When steam locomotives were in their heyday, crisscrossing Montana, hauling passengers, freight, mail, and other goods, the coal to fire those locomotives came from an area in southeastern Montana that has become synonymous with coal mining. Even the name, Colstrip, is a combination of the word "coal" and the process used to extract it from the ground "strip mining."
Just under the surface of the ground is a rich vein of lignite, a type of low sulfur coal that burns more cleanly than coal from other parts of the country. The coal deposit here is nearly flat, making it relatively easy to mine.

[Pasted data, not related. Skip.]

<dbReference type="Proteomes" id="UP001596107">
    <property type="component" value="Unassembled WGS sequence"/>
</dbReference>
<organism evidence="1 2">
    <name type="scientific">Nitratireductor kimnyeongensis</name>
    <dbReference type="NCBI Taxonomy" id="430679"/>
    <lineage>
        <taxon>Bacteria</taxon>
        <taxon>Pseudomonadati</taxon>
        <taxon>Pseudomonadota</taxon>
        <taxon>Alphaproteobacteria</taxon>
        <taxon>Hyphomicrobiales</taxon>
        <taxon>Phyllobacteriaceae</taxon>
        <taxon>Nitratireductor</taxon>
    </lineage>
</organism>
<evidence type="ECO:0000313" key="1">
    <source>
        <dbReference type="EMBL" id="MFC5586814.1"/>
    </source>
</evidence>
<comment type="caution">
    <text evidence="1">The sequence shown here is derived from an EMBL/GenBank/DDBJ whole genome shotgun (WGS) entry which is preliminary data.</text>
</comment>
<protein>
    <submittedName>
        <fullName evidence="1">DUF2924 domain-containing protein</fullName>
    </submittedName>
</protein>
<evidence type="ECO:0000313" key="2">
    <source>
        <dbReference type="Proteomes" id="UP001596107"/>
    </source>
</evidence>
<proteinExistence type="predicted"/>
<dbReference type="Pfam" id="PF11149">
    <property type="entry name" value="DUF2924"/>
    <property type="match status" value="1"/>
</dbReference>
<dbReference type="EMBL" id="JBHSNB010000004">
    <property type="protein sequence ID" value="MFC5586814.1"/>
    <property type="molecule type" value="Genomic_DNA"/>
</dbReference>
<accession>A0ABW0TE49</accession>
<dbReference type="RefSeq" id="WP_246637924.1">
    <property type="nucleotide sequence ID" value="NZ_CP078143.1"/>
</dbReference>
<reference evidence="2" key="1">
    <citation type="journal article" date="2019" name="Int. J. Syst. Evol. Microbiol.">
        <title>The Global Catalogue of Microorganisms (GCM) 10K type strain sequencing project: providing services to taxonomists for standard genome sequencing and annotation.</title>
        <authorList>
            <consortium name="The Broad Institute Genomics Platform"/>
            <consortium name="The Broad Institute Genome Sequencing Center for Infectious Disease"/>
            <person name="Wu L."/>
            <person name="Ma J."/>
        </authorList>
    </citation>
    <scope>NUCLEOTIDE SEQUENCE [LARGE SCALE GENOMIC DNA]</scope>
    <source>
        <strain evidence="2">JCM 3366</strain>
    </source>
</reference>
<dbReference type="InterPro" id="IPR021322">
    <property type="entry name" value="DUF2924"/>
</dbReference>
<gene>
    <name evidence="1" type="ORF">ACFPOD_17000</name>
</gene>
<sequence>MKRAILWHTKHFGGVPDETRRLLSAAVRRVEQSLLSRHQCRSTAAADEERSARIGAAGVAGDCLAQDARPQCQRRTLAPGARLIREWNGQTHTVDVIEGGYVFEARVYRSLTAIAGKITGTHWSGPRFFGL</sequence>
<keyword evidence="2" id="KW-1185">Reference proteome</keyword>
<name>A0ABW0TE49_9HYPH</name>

In 1959 — about the time the railroad was switching to diesel engines — the Northern Pacific Railroad sold the coal leases to the Montana Power Company — a deal that included all the machinery to mine the coal and the Colstrip townsite. A Montana Power subsidiary started mining the coal in the late 1960s, and at that time Colstrip consisted of about 60 houses, two churches, a school, a grain elevator. Today, Colstrip is a thriving community in the shadow of the huge electric generation plants.